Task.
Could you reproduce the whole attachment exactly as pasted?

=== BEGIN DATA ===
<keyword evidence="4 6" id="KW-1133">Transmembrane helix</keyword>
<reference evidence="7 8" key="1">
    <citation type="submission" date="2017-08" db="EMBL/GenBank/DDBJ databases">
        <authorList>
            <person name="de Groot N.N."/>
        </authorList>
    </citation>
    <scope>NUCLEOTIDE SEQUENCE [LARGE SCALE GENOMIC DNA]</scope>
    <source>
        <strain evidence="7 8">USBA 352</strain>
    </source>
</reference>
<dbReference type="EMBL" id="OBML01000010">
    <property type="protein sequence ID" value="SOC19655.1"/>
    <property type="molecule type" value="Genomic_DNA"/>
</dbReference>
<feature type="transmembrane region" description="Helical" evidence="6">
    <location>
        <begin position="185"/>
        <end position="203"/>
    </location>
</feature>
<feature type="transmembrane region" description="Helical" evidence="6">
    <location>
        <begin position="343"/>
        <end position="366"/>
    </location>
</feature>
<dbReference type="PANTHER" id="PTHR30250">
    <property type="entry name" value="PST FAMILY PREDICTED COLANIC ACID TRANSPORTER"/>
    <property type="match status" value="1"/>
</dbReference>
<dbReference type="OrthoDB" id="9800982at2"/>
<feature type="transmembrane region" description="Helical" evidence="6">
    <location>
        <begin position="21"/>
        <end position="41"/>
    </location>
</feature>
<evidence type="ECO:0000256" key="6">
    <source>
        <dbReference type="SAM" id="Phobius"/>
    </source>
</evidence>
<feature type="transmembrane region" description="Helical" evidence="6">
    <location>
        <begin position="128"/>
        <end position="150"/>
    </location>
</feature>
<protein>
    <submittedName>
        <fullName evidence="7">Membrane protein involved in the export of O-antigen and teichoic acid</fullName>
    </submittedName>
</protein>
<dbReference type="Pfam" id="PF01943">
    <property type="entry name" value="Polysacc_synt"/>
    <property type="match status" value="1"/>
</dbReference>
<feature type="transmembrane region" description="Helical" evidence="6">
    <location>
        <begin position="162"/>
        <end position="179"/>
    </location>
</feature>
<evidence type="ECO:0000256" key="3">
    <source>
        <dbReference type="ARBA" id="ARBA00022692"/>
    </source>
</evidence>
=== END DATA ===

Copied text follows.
<keyword evidence="4 6" id="KW-1133">Transmembrane helix</keyword>
<reference evidence="7 8" key="1">
    <citation type="submission" date="2017-08" db="EMBL/GenBank/DDBJ databases">
        <authorList>
            <person name="de Groot N.N."/>
        </authorList>
    </citation>
    <scope>NUCLEOTIDE SEQUENCE [LARGE SCALE GENOMIC DNA]</scope>
    <source>
        <strain evidence="7 8">USBA 352</strain>
    </source>
</reference>
<dbReference type="EMBL" id="OBML01000010">
    <property type="protein sequence ID" value="SOC19655.1"/>
    <property type="molecule type" value="Genomic_DNA"/>
</dbReference>
<feature type="transmembrane region" description="Helical" evidence="6">
    <location>
        <begin position="185"/>
        <end position="203"/>
    </location>
</feature>
<feature type="transmembrane region" description="Helical" evidence="6">
    <location>
        <begin position="343"/>
        <end position="366"/>
    </location>
</feature>
<dbReference type="PANTHER" id="PTHR30250">
    <property type="entry name" value="PST FAMILY PREDICTED COLANIC ACID TRANSPORTER"/>
    <property type="match status" value="1"/>
</dbReference>
<dbReference type="OrthoDB" id="9800982at2"/>
<feature type="transmembrane region" description="Helical" evidence="6">
    <location>
        <begin position="21"/>
        <end position="41"/>
    </location>
</feature>
<evidence type="ECO:0000256" key="6">
    <source>
        <dbReference type="SAM" id="Phobius"/>
    </source>
</evidence>
<feature type="transmembrane region" description="Helical" evidence="6">
    <location>
        <begin position="128"/>
        <end position="150"/>
    </location>
</feature>
<protein>
    <submittedName>
        <fullName evidence="7">Membrane protein involved in the export of O-antigen and teichoic acid</fullName>
    </submittedName>
</protein>
<dbReference type="Pfam" id="PF01943">
    <property type="entry name" value="Polysacc_synt"/>
    <property type="match status" value="1"/>
</dbReference>
<feature type="transmembrane region" description="Helical" evidence="6">
    <location>
        <begin position="162"/>
        <end position="179"/>
    </location>
</feature>
<evidence type="ECO:0000256" key="3">
    <source>
        <dbReference type="ARBA" id="ARBA00022692"/>
    </source>
</evidence>